Fast forward through a 16-week programme of steadily increasing miles, getting up earlier and earlier each Sunday morning and eventually we arrived at Marathon Week. I had remained steadfast in my thinking that I was going to stick with the sub 3:50 goal and that the most important thing was to enjoy the experience. However, all the calculators indicated low 3:40s or high 3:30s was on and there was a niggling doubt in my mind that I wasn’t pushing myself as hard as I could. After what felt like a ridiculously long week (tapering really does mess with the mind), I finally picked up the race number on Saturday and suddenly it was time. My Dad kindly collected me at 7:30am on Sunday morning and dropped me as close to Merrion Square as he could. I had a quick meet up with some Sanctuary Runner pals, followed by a few photos and words of encouragement and then it was time to drop the bag and head to the starting pen. I squeezed myself up to start just behind the 3:40 pacers and the goal was to keep them close for as long as possible. And so I did up until around 22miles. I went through halfway in approx. 1:50 which was bang on pace for 3:40. The first half passed by in an undramatic fashion. It was nice to see a few people along the way, including Myles at the Phoenix Park. Like all marathons and distance events, there were moments after halfway when I wondered if I could keep the pace going and then after a gel or water, I’d feel another burst of energy and push on. Going through Terenure last year was torture. I was so tired and drained that it was a struggle to lift my hand to wave at friends and clubmates calling my name. This year was completely different, and I embraced the crowds and atmosphere. The area was buzzing and the same can be said for many other sections of the route. The crowds felt bigger and louder than last year even when the rain was starting to come down. When we turned at Rathgar, I felt in decent shape and started to tick off the milestones – 30K, 20 miles, 35K and so on. Before I knew it, I was taking my last bottle of water at the Merrion Centre and making the final turn at the 24-mile mark. Two miles to victory – if victory was finishing 521st female! This section is by far the longest drag known to man. Even when I ran it myself in training, I found it a never-ending stretch of road. As I approached the RDS, the heavens opened, and the rain was torrential. If anything, this helped with the pace. I just put the foot down and focused on the finish line. By now, the 3:40 balloon was a bit in front, but I knew they were well ahead of pace and that I was still on track. I passed Mount Street Bridge and saw my family in amongst the crowds. At this stage, the noise was deafening. Suddenly the sign for 400m to go was in front of me and a quick glance of the watch said 3:37:XX and I knew then that I would break the 3:40 barrier. As I crossed over the purple carpet, I heard my name being shouted, I turned to acknowledge the support and put my hand in the air and finally, I was across the line. All of a sudden, the legs nearly went from under me but at that stage it didn’t matter. The chip time read 3:39:00. Slowly but surely, I collected my medal and top and staggered towards bag drop. It was great to meet Sighle on the way who was equally delighted with her impressive run. Eventually, I found my family and we went for a celebratory lunch while we continued to follow other friends and acquaintances on the app. It was great to meet more friends from the club later on in Birchalls and share stories of the day. For the most part, everyone seemed happy with their performances which was great to see. Regardless of time goals, I feel that finishing a marathon is a feat in itself and nothing should take away from that.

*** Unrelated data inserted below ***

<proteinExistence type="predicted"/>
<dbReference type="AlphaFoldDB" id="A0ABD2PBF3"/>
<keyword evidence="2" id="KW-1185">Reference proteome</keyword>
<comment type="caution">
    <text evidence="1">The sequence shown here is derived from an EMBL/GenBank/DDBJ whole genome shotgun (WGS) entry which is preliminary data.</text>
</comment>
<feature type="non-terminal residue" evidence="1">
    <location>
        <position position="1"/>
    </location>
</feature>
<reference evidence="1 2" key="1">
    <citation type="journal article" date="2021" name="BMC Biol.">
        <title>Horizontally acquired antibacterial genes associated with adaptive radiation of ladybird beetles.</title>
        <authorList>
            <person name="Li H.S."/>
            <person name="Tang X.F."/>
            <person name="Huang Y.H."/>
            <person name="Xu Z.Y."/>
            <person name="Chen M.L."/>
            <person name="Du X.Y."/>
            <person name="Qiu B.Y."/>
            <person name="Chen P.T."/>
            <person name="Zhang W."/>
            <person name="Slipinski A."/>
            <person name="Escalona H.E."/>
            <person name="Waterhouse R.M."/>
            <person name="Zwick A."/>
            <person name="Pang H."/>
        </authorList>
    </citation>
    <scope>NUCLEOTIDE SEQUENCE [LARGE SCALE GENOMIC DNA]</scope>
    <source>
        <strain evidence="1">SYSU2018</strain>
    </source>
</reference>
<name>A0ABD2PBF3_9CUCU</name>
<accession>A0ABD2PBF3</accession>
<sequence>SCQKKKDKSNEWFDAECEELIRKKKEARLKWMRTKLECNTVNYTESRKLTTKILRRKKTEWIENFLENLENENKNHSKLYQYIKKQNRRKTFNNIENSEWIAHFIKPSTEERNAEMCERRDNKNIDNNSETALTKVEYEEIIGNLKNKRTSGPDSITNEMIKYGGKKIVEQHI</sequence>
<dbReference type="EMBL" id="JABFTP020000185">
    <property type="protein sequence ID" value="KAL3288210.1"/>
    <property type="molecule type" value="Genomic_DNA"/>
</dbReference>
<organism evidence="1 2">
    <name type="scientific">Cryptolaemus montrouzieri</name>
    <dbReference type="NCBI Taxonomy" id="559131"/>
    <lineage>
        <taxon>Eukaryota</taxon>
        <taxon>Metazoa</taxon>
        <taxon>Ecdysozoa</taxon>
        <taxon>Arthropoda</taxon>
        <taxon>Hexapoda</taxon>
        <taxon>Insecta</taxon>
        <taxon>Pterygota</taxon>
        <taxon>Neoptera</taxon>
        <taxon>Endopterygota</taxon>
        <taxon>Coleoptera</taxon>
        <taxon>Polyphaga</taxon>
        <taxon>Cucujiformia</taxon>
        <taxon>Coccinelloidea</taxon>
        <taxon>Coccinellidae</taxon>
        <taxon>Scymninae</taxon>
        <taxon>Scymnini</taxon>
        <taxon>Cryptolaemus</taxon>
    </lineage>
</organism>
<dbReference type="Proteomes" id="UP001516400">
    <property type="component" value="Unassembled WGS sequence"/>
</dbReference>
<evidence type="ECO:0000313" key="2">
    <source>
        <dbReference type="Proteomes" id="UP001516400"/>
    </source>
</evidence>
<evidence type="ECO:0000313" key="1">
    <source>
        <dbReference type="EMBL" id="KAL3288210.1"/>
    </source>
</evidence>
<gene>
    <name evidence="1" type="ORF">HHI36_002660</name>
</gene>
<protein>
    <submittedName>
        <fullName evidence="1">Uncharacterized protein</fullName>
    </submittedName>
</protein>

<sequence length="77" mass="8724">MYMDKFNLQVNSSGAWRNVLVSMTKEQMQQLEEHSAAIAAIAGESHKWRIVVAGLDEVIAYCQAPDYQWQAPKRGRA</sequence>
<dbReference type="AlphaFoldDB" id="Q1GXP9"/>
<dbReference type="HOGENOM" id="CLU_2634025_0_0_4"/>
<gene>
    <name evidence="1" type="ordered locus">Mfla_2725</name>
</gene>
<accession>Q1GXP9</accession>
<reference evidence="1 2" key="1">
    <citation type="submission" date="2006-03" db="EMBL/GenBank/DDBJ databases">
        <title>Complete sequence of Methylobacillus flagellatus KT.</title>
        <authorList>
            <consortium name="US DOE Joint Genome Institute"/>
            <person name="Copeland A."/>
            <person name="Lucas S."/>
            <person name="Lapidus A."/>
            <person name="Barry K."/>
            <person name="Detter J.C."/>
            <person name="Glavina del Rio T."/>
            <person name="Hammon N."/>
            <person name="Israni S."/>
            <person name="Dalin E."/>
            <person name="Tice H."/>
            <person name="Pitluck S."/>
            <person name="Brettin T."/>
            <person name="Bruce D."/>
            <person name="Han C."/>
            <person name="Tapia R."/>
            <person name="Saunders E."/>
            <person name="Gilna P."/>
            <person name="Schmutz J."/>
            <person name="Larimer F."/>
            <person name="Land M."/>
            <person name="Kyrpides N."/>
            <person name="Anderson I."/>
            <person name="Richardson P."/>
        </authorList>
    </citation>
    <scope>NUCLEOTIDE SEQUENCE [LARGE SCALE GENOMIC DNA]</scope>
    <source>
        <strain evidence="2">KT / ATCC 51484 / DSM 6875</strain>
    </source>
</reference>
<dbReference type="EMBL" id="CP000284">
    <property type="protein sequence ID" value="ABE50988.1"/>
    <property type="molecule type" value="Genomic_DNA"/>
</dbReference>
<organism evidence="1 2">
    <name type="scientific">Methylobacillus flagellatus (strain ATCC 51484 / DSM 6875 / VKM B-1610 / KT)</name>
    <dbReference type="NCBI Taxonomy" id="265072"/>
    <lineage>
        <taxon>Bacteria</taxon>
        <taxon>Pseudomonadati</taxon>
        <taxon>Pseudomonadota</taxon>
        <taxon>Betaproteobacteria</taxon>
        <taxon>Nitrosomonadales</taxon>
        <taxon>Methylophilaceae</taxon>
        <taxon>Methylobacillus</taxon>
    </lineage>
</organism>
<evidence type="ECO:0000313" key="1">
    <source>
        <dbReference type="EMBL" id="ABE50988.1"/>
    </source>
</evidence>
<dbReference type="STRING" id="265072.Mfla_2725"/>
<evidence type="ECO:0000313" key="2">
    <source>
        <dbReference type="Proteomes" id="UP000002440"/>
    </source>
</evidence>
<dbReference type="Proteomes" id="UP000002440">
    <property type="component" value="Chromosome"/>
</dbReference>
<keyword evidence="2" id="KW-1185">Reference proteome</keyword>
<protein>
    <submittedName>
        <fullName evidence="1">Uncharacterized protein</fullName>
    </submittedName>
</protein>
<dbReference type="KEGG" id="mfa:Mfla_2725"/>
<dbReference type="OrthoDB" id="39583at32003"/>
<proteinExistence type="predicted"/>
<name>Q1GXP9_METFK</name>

Overall, this was a really enjoyable training block and I have to give thanks to our WhatsApp group team captain, Lucy, for all her words of wisdom over the weeks. It was great to be able to link in with people and arrange to meet for midweek and weekend long runs. Those 20-mile Sunday long runs are made all the easier with wonderful company. Special shout out to Audrai and Eileen who were on gel duty during the day. I realised as I approached the point that I expected to find Eileen that I had given her timings based on 3:50 pace but I was 10 minutes ahead, somehow she still managed to pop out from somewhere with a gel which was much appreciated. Thanks to everyone else for their support both before and during the race (they know who they are) – it’s such a wonderful and supportive club that we all belong to.